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Court Cases

Livingston County Courthouse

Livingston County Courthouse, Geneseo, NY -- This building stood between 1823 and 1897, when it was replaced by the current structure. The courthouse, some twenty miles from his home in Springwater, was where Sheffield Peabody attended numerous court cases as a witness, a member of the jury, or simply as a spectator. 

Court Excerpts from "Livingston Republican"

Livingston Republican, December 1857--This excerpt shows the results of local court cases published in the Livingston Republican during Sheffield Peabody's time. These excerpts were common in issues of the paper, and demonstrate the public's interest in the outcomes of local court cases. 

One activity that Sheffield Peabody was particularly invested in during the winter months was attending court cases. While there was still much to be done on the farm during the winter months, there is indeed a trend that shows Sheffield was more invested in the happenings of court cases during the winter. For example, on December 22 of 1849, Sheffield writes in his dairy “There was a lawsuit here. Commenced yesterday about 4 o’clock. The parties were from West Hill. It was about selling a clock for school tax. Mr. Phrasure as here from Dansville as a lawyer.” Even when Sheffield is not citing his own experiences at the courts, he cites the experiences of others, such as on March 5 of 1850, when he writes in his diary “Father and Wm. Thayer went out to Geneseo on Mr. Ford’s case. They adjourned it.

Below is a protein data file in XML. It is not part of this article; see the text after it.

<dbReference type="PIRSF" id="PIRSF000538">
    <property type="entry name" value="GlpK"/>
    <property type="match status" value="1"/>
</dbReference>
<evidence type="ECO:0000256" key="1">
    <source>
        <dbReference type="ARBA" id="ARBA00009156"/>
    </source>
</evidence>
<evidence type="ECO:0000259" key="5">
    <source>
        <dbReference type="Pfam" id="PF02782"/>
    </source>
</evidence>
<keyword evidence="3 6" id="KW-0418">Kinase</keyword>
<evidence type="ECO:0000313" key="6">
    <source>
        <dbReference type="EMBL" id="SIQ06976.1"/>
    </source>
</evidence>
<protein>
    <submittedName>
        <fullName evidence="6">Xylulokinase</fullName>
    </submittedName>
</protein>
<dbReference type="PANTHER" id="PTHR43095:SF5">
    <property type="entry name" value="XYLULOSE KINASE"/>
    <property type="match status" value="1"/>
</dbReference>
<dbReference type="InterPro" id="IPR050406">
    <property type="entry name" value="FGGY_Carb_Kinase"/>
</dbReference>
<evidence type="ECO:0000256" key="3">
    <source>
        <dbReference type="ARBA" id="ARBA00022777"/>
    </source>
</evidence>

There are consistent diary entries in which Sheffield depicts himself as a member of the jury or witness in a case, such as on February 9th and subsequent days in 1857 when he states, “I went to Geneseo as Petit juror. Got there a little after 12 o’clock. Put at the Eagle House. Court organized P.M. Judge Smith presides.” He discusses his role as juror for the following days up until February 13th. While Sheffield was sometimes involved in the court proceedings, there were times when he went strictly as an observer. On November 17th of 1854, Sheffield writes in his diary “I went to a lawsuit between Mourhouse and Fowler.” Again, on February 14th of 1860, Sheffield writes, “I went to Geneseo. Judge Hastings is holding court.”

It does not seem that Sheffield’s interest in court cases was unique to him, though. Looking back at issues from The Livingston Republican from this decade in the 19th century, we see a significant amount of page space devoted to the local court hearings that had occurred. It seems fair to infer that during this time period, there was an invested local interest in the outcome of these court cases. This focus on local court proceedings is markedly different than in the current day, yet there are still similar sections devoted in local newspapers, such as “police blotter” sections.  

Court Cases